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A Comparison of Two Techniques for Generating Nowcasting Ensembles. Part II: Analogs Selection and Comparison of Techniques

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  • 1 J.S. Marshall Radar Observatory, Department of Atmospheric and Oceanic Sciences, McGill University, Montreal, Quebec, Canada
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Abstract

Nowcasting is the short-range forecast obtained from the latest observed state. Currently, heuristic techniques, such as Lagrangian extrapolation, are the most commonly used for rainfall forecasting. However, the Lagrangian extrapolation technique does not account for changes in the motion field or growth and decay of precipitation. These errors are difficult to analytically model and are normally introduced by stochastic processes. According to the chaos theory, similar states, also called analogs, evolve in a similar way plus an error related with the predictability of the situation. Consequently, finding these states in a historical dataset provides a way of forecasting that includes all the physical processes such as growth and decay, among others.

The difficulty of this approach lies in finding these analogs. In this study, recent radar observations are compared with a 15-yr radar dataset. Similar states within the dataset are selected according to their spatial rainfall patterns, temporal storm evolution, and synoptic patterns to generate ensembles. This ensemble of analog states is verified against observations for four different events. In addition, it is compared with the previously mentioned Lagrangian stochastic ensemble by means of different scores. This comparison shows the weaknesses and strengths of each technique. This could provide critical information for a future hybrid analog–stochastic nowcasting technique.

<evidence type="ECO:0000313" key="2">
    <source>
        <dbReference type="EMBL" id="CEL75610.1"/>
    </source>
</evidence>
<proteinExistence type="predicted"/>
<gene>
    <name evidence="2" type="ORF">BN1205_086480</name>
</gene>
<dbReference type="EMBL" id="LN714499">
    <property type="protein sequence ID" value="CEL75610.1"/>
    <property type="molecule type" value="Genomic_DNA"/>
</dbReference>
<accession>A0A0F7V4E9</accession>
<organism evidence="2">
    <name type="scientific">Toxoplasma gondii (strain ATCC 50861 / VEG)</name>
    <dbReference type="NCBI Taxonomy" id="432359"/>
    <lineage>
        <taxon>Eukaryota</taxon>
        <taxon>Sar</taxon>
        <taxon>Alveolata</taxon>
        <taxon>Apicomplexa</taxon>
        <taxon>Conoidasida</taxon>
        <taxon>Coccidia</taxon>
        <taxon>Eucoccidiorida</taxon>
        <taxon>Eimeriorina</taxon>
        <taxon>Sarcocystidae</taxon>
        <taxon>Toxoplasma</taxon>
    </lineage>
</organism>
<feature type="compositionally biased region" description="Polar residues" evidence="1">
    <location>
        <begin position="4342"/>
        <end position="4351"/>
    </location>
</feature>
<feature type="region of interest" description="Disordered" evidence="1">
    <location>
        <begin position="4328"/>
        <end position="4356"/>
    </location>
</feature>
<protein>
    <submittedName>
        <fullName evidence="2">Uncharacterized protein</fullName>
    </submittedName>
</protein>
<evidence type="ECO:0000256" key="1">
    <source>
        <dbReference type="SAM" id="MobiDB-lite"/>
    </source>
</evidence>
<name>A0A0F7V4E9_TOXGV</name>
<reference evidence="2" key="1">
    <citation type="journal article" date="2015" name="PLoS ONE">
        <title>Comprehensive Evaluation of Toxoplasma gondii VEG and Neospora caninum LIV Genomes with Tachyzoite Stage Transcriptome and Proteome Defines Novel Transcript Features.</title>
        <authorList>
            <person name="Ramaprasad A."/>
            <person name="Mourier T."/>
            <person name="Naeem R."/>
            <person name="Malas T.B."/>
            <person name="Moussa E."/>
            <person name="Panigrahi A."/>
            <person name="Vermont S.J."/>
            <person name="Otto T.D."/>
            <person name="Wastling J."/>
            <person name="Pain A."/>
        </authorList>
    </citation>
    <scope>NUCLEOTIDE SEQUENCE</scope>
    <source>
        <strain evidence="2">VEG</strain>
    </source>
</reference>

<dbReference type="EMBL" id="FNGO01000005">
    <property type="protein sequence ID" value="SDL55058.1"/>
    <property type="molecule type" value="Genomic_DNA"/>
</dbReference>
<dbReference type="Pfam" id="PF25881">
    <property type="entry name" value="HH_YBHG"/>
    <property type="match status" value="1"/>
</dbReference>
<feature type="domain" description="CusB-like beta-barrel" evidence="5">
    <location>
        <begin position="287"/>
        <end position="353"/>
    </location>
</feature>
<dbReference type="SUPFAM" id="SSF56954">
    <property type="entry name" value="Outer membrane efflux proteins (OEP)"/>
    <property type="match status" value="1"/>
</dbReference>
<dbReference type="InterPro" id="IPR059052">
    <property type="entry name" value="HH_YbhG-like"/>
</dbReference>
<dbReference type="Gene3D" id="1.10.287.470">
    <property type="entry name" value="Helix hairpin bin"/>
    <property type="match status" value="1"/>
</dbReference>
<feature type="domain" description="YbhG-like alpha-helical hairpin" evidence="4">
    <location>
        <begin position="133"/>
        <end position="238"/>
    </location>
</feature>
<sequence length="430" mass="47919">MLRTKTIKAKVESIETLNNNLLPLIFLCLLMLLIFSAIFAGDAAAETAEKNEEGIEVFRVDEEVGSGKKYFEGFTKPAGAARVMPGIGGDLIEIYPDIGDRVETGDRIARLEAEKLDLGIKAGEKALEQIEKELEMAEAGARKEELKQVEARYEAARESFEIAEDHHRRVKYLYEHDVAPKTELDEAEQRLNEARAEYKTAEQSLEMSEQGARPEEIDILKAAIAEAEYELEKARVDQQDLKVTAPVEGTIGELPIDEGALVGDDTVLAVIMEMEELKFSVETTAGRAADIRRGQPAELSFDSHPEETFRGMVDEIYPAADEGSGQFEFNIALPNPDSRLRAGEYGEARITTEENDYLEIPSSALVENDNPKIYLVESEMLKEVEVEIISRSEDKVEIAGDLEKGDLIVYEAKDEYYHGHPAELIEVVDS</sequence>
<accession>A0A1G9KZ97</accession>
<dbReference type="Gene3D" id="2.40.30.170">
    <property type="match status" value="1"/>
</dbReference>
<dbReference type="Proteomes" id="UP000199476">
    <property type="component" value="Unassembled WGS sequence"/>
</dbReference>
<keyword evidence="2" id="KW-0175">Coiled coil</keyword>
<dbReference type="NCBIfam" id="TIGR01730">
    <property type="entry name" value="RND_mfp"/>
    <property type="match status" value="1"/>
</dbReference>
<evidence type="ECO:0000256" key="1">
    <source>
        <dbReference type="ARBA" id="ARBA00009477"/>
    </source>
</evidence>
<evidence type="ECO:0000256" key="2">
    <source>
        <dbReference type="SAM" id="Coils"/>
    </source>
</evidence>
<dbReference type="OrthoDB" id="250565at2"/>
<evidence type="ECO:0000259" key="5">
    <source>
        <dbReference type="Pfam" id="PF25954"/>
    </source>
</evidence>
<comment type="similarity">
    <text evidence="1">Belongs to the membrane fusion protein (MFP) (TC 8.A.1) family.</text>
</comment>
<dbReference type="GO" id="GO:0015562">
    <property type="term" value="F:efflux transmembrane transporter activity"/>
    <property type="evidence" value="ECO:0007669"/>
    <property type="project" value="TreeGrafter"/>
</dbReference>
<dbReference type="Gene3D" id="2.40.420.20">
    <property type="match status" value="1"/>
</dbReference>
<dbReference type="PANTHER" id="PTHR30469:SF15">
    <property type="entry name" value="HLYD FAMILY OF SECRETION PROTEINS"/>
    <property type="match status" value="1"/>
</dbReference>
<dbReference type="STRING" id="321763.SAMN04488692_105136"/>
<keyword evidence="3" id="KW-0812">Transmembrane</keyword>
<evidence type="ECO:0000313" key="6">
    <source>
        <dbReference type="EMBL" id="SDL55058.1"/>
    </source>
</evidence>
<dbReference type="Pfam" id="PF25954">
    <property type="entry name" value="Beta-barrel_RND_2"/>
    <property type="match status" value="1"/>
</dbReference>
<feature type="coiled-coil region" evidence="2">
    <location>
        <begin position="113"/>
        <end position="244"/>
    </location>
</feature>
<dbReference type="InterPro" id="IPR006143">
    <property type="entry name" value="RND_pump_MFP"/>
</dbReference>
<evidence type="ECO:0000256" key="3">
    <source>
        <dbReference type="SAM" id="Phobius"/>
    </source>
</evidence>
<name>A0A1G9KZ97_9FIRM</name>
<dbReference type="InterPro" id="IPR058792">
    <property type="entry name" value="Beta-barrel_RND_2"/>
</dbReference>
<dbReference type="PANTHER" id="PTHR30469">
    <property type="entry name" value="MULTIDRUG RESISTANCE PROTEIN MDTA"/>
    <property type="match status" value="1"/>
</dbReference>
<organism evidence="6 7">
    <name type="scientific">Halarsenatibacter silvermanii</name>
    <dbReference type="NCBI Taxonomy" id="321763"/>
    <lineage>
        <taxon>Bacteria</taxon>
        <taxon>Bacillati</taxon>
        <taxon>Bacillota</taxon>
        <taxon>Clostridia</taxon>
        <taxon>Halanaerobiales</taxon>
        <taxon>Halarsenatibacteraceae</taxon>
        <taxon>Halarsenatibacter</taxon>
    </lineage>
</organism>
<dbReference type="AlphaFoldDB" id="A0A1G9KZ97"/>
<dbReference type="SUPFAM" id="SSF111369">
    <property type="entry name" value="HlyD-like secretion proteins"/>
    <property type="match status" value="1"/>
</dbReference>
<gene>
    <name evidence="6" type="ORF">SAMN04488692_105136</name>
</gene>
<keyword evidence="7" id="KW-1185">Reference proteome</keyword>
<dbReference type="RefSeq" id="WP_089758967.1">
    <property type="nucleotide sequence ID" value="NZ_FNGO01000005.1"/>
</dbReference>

Corresponding author address: Aitor Atencia, Department of Atmospheric and Oceanic Sciences, McGill University, 805 Sherbrooke St. W., Burnside Bulding, Office 828, Montreal QC H3A 2K6, Canada. E-mail: aitor.atenciaruizdegopegui@mail.mcgill.ca

Abstract

Nowcasting is the short-range forecast obtained from the latest observed state. Currently, heuristic techniques, such as Lagrangian extrapolation, are the most commonly used for rainfall forecasting. However, the Lagrangian extrapolation technique does not account for changes in the motion field or growth and decay of precipitation. These errors are difficult to analytically model and are normally introduced by stochastic processes. According to the chaos theory, similar states, also called analogs, evolve in a similar way plus an error related with the predictability of the situation. Consequently, finding these states in a historical dataset provides a way of forecasting that includes all the physical processes such as growth and decay, among others.

The difficulty of this approach lies in finding these analogs. In this study, recent radar observations are compared with a 15-yr radar dataset. Similar states within the dataset are selected according to their spatial rainfall patterns, temporal storm evolution, and synoptic patterns to generate ensembles. This ensemble of analog states is verified against observations for four different events. In addition, it is compared with the previously mentioned Lagrangian stochastic ensemble by means of different scores. This comparison shows the weaknesses and strengths of each technique. This could provide critical information for a future hybrid analog–stochastic nowcasting technique.

Corresponding author address: Aitor Atencia, Department of Atmospheric and Oceanic Sciences, McGill University, 805 Sherbrooke St. W., Burnside Bulding, Office 828, Montreal QC H3A 2K6, Canada. E-mail: aitor.atenciaruizdegopegui@mail.mcgill.ca
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